The Alaska Children’s Trust – Working to Prevent Child Abuse

Alaska Children’s Trust  pic
Alaska Children’s Trust
Image: alaskachildrenstrust.org

Since 2012, Charles Clement has served as president and chief executive officer of the South East Alaska Regional Health Consortium (SEARHC). Outside of this role, Charles Clement remains active in charitable giving and donates to the Alaska Children’s Trust (ACT).

Founded in 1988, the Alaska Children’s Trust (ACT) works to stop child abuse and neglect. To this end, ACT has developed a number of programs, including the Alaska Resilience Initiative, which seeks to create awareness of adverse childhood experiences (ACEs) and how they affect brain development. The initiative also works to create trauma-informed systems that promote resilience in children.

Another ACT program is Prevent Child Abuse Alaska, an affiliate of Prevent Child Abuse America. Through this program, ACT benefits from national relationships and resources by learning about strategies used by other states to curb child abuse.

ACT also operates a program called Strengthening Families, which aims to prevent child abuse through five evidence-based protective factors: parental resilience, social connections, knowledge of child development and parenting, support in times of need, and healthy emotional and social development of children.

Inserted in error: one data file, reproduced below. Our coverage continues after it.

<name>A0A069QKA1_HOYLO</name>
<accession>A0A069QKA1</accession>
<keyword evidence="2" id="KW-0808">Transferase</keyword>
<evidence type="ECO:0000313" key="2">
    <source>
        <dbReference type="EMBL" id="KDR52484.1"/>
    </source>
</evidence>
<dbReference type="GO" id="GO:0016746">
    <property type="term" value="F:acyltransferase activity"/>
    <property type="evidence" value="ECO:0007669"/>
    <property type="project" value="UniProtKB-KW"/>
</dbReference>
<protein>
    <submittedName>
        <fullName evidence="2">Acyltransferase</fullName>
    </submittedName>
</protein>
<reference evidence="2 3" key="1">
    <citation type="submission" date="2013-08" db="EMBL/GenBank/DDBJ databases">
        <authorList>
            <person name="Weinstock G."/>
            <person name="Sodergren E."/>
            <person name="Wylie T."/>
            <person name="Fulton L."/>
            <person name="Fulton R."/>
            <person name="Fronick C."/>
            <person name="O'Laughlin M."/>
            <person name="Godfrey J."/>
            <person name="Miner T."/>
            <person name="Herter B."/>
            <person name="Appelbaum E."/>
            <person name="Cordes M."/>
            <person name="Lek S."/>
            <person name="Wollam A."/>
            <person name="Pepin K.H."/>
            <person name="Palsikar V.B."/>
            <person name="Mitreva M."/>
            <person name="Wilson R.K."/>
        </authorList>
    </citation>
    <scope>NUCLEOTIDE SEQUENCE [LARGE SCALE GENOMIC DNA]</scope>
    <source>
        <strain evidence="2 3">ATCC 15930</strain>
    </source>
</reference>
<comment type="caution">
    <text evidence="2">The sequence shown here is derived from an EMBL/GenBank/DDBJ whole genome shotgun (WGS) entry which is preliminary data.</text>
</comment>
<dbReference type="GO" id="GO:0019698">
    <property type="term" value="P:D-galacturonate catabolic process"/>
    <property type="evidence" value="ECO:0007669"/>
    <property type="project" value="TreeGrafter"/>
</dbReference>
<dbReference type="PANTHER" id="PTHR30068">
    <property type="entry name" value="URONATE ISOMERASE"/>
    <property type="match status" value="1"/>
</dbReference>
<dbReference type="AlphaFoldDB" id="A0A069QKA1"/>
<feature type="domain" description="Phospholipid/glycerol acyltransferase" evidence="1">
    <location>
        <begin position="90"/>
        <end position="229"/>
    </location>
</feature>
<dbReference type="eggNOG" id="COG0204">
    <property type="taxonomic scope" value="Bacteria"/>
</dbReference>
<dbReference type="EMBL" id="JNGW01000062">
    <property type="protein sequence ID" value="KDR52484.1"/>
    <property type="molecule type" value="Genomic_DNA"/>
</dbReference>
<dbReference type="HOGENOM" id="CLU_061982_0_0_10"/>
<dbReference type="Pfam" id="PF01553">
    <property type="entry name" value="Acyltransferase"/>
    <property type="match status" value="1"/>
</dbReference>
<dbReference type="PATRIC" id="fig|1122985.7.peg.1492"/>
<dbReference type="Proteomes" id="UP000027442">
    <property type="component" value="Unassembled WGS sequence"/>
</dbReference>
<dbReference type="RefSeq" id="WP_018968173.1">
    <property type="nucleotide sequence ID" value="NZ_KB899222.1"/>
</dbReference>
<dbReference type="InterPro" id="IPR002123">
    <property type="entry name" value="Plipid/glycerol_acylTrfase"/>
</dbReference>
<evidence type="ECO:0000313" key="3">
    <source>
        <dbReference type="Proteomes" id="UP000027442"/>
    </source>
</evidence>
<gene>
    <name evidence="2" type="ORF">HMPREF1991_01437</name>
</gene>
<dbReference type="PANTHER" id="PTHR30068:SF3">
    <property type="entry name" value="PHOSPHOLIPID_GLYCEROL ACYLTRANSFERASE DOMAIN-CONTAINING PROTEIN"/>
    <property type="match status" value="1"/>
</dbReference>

SEARHC Raises Awareness of Smokeless Tobacco Health Risks

SouthEast Alaska Regional Health Consortium  pic
SouthEast Alaska Regional Health Consortium
Image: searhc.org

Since 2012, Charles Clement has served as president and chief executive officer of SouthEast Alaska Regional Health Consortium (SEARHC). Charles Clement brings decades of experience to this role.

Recently, SEARHC promoted the Through with Chew Week, a national effort to raise awareness of the health impact of smokeless tobacco use. In Alaska, the use of smokeless tobacco remains a major issue.

Some people have the perception that smokeless tobacco is a safe alternative to smoking cigarettes. The Through with Chew campaign helps people realize the dangers of smokeless tobacco. The campaign is especially important in Alaska, where adult use of smokeless tobacco has remained consistent from 1996 to 2015.

The International Agency for Research on Cancer reports the presence of 28 carcinogenic chemicals in smokeless tobacco. A common form of smokeless tobacco is chew, which can cause changes in the soft tissues of the mouth that are precursors to oral cancer. In addition, chewing tobacco irritates the gums and can lead to gum recession. Further, many products contain sugar, which can cause dental decay.